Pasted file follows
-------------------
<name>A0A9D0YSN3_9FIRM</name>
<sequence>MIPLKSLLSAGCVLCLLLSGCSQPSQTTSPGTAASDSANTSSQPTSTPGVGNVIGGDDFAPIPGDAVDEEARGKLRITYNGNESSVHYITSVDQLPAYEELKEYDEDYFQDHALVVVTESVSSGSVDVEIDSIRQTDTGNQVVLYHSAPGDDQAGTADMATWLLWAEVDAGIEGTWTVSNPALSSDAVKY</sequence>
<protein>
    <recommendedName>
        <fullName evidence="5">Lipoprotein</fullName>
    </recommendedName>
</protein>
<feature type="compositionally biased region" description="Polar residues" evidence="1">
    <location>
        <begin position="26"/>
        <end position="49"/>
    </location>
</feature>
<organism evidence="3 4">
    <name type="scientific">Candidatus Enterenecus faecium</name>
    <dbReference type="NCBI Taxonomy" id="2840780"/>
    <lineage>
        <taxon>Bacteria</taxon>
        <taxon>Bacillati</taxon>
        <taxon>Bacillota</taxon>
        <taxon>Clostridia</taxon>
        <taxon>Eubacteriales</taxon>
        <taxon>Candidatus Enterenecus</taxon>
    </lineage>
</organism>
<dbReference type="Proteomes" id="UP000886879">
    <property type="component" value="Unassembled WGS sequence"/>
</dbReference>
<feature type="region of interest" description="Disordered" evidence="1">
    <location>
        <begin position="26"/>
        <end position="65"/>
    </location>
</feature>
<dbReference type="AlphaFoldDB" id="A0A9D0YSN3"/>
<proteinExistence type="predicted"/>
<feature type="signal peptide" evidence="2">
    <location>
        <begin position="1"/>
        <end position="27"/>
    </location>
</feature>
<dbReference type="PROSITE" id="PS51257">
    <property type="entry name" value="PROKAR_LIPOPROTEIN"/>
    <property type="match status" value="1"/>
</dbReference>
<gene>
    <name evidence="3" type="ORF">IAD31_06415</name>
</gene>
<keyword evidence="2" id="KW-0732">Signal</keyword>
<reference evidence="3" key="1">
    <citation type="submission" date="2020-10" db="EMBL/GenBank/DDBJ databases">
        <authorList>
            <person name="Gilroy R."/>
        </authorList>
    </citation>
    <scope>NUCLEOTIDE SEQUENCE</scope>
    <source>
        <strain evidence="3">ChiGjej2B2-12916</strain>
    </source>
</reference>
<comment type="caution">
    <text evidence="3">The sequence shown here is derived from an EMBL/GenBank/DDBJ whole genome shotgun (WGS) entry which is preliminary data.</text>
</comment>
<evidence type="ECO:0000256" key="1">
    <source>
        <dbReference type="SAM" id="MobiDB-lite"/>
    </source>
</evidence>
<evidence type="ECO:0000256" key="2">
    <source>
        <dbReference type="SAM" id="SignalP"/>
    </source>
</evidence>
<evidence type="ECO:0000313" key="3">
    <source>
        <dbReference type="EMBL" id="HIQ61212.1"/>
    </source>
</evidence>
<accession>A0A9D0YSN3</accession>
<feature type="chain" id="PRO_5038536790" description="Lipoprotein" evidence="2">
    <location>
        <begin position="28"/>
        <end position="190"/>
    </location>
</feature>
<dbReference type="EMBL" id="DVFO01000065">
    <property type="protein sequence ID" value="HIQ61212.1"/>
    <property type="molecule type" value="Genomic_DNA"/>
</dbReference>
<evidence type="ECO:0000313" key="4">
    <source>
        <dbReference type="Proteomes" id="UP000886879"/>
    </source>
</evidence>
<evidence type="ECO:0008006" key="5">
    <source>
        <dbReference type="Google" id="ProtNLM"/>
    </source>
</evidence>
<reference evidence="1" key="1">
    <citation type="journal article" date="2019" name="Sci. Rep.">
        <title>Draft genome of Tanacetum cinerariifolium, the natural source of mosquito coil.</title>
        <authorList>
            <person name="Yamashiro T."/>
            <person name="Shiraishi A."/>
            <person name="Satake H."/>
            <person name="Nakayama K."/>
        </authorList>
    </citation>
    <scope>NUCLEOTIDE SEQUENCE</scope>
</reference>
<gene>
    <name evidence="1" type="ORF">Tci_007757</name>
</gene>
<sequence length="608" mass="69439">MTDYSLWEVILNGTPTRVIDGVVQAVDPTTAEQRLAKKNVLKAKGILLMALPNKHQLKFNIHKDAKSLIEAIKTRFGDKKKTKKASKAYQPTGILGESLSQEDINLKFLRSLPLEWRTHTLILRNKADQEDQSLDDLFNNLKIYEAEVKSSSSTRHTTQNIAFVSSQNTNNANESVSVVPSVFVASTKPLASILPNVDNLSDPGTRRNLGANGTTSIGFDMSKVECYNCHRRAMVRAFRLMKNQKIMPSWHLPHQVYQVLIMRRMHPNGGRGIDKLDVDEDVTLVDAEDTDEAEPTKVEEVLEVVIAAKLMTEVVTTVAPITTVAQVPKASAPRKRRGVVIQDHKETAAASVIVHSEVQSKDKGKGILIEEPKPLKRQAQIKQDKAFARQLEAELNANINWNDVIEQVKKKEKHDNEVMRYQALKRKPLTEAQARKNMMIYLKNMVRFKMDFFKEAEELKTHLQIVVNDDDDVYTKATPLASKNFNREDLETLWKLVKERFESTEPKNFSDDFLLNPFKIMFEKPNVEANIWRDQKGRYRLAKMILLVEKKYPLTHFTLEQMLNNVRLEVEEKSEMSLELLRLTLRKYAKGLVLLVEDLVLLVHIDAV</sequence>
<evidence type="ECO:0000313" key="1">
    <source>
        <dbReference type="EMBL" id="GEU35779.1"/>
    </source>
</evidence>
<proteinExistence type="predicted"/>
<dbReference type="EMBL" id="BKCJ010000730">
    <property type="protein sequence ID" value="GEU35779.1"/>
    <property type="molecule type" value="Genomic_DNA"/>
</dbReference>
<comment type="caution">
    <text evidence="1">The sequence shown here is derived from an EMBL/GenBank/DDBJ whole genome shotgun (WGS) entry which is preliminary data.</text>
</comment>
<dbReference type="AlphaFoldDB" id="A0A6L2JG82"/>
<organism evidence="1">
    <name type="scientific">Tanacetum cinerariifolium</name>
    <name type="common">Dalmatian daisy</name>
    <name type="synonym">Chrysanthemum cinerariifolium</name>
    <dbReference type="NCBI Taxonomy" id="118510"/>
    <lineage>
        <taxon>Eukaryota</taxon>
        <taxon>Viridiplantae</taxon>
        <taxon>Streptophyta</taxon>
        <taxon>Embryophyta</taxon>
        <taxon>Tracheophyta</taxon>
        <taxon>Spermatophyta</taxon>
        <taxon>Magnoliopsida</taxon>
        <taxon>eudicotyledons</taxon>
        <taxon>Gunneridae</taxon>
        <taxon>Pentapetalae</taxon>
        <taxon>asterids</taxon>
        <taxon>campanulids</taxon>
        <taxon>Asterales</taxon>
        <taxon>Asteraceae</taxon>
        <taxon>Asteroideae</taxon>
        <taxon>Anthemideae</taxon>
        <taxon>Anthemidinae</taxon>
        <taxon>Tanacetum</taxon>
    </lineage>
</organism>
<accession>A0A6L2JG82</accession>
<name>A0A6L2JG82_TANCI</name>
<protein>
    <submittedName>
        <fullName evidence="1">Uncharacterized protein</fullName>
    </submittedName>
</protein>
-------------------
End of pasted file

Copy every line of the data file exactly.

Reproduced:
<name>A0A9D0YSN3_9FIRM</name>
<sequence>MIPLKSLLSAGCVLCLLLSGCSQPSQTTSPGTAASDSANTSSQPTSTPGVGNVIGGDDFAPIPGDAVDEEARGKLRITYNGNESSVHYITSVDQLPAYEELKEYDEDYFQDHALVVVTESVSSGSVDVEIDSIRQTDTGNQVVLYHSAPGDDQAGTADMATWLLWAEVDAGIEGTWTVSNPALSSDAVKY</sequence>
<protein>
    <recommendedName>
        <fullName evidence="5">Lipoprotein</fullName>
    </recommendedName>
</protein>
<feature type="compositionally biased region" description="Polar residues" evidence="1">
    <location>
        <begin position="26"/>
        <end position="49"/>
    </location>
</feature>
<organism evidence="3 4">
    <name type="scientific">Candidatus Enterenecus faecium</name>
    <dbReference type="NCBI Taxonomy" id="2840780"/>
    <lineage>
        <taxon>Bacteria</taxon>
        <taxon>Bacillati</taxon>
        <taxon>Bacillota</taxon>
        <taxon>Clostridia</taxon>
        <taxon>Eubacteriales</taxon>
        <taxon>Candidatus Enterenecus</taxon>
    </lineage>
</organism>
<dbReference type="Proteomes" id="UP000886879">
    <property type="component" value="Unassembled WGS sequence"/>
</dbReference>
<feature type="region of interest" description="Disordered" evidence="1">
    <location>
        <begin position="26"/>
        <end position="65"/>
    </location>
</feature>
<dbReference type="AlphaFoldDB" id="A0A9D0YSN3"/>
<proteinExistence type="predicted"/>
<feature type="signal peptide" evidence="2">
    <location>
        <begin position="1"/>
        <end position="27"/>
    </location>
</feature>
<dbReference type="PROSITE" id="PS51257">
    <property type="entry name" value="PROKAR_LIPOPROTEIN"/>
    <property type="match status" value="1"/>
</dbReference>
<gene>
    <name evidence="3" type="ORF">IAD31_06415</name>
</gene>
<keyword evidence="2" id="KW-0732">Signal</keyword>
<reference evidence="3" key="1">
    <citation type="submission" date="2020-10" db="EMBL/GenBank/DDBJ databases">
        <authorList>
            <person name="Gilroy R."/>
        </authorList>
    </citation>
    <scope>NUCLEOTIDE SEQUENCE</scope>
    <source>
        <strain evidence="3">ChiGjej2B2-12916</strain>
    </source>
</reference>
<comment type="caution">
    <text evidence="3">The sequence shown here is derived from an EMBL/GenBank/DDBJ whole genome shotgun (WGS) entry which is preliminary data.</text>
</comment>
<evidence type="ECO:0000256" key="1">
    <source>
        <dbReference type="SAM" id="MobiDB-lite"/>
    </source>
</evidence>
<evidence type="ECO:0000256" key="2">
    <source>
        <dbReference type="SAM" id="SignalP"/>
    </source>
</evidence>
<evidence type="ECO:0000313" key="3">
    <source>
        <dbReference type="EMBL" id="HIQ61212.1"/>
    </source>
</evidence>
<accession>A0A9D0YSN3</accession>
<feature type="chain" id="PRO_5038536790" description="Lipoprotein" evidence="2">
    <location>
        <begin position="28"/>
        <end position="190"/>
    </location>
</feature>
<dbReference type="EMBL" id="DVFO01000065">
    <property type="protein sequence ID" value="HIQ61212.1"/>
    <property type="molecule type" value="Genomic_DNA"/>
</dbReference>
<evidence type="ECO:0000313" key="4">
    <source>
        <dbReference type="Proteomes" id="UP000886879"/>
    </source>
</evidence>
<evidence type="ECO:0008006" key="5">
    <source>
        <dbReference type="Google" id="ProtNLM"/>
    </source>
</evidence>
<reference evidence="1" key="1">
    <citation type="journal article" date="2019" name="Sci. Rep.">
        <title>Draft genome of Tanacetum cinerariifolium, the natural source of mosquito coil.</title>
        <authorList>
            <person name="Yamashiro T."/>
            <person name="Shiraishi A."/>
            <person name="Satake H."/>
            <person name="Nakayama K."/>
        </authorList>
    </citation>
    <scope>NUCLEOTIDE SEQUENCE</scope>
</reference>
<gene>
    <name evidence="1" type="ORF">Tci_007757</name>
</gene>
<sequence length="608" mass="69439">MTDYSLWEVILNGTPTRVIDGVVQAVDPTTAEQRLAKKNVLKAKGILLMALPNKHQLKFNIHKDAKSLIEAIKTRFGDKKKTKKASKAYQPTGILGESLSQEDINLKFLRSLPLEWRTHTLILRNKADQEDQSLDDLFNNLKIYEAEVKSSSSTRHTTQNIAFVSSQNTNNANESVSVVPSVFVASTKPLASILPNVDNLSDPGTRRNLGANGTTSIGFDMSKVECYNCHRRAMVRAFRLMKNQKIMPSWHLPHQVYQVLIMRRMHPNGGRGIDKLDVDEDVTLVDAEDTDEAEPTKVEEVLEVVIAAKLMTEVVTTVAPITTVAQVPKASAPRKRRGVVIQDHKETAAASVIVHSEVQSKDKGKGILIEEPKPLKRQAQIKQDKAFARQLEAELNANINWNDVIEQVKKKEKHDNEVMRYQALKRKPLTEAQARKNMMIYLKNMVRFKMDFFKEAEELKTHLQIVVNDDDDVYTKATPLASKNFNREDLETLWKLVKERFESTEPKNFSDDFLLNPFKIMFEKPNVEANIWRDQKGRYRLAKMILLVEKKYPLTHFTLEQMLNNVRLEVEEKSEMSLELLRLTLRKYAKGLVLLVEDLVLLVHIDAV</sequence>
<evidence type="ECO:0000313" key="1">
    <source>
        <dbReference type="EMBL" id="GEU35779.1"/>
    </source>
</evidence>
<proteinExistence type="predicted"/>
<dbReference type="EMBL" id="BKCJ010000730">
    <property type="protein sequence ID" value="GEU35779.1"/>
    <property type="molecule type" value="Genomic_DNA"/>
</dbReference>
<comment type="caution">
    <text evidence="1">The sequence shown here is derived from an EMBL/GenBank/DDBJ whole genome shotgun (WGS) entry which is preliminary data.</text>
</comment>
<dbReference type="AlphaFoldDB" id="A0A6L2JG82"/>
<organism evidence="1">
    <name type="scientific">Tanacetum cinerariifolium</name>
    <name type="common">Dalmatian daisy</name>
    <name type="synonym">Chrysanthemum cinerariifolium</name>
    <dbReference type="NCBI Taxonomy" id="118510"/>
    <lineage>
        <taxon>Eukaryota</taxon>
        <taxon>Viridiplantae</taxon>
        <taxon>Streptophyta</taxon>
        <taxon>Embryophyta</taxon>
        <taxon>Tracheophyta</taxon>
        <taxon>Spermatophyta</taxon>
        <taxon>Magnoliopsida</taxon>
        <taxon>eudicotyledons</taxon>
        <taxon>Gunneridae</taxon>
        <taxon>Pentapetalae</taxon>
        <taxon>asterids</taxon>
        <taxon>campanulids</taxon>
        <taxon>Asterales</taxon>
        <taxon>Asteraceae</taxon>
        <taxon>Asteroideae</taxon>
        <taxon>Anthemideae</taxon>
        <taxon>Anthemidinae</taxon>
        <taxon>Tanacetum</taxon>
    </lineage>
</organism>
<accession>A0A6L2JG82</accession>
<name>A0A6L2JG82_TANCI</name>
<protein>
    <submittedName>
        <fullName evidence="1">Uncharacterized protein</fullName>
    </submittedName>
</protein>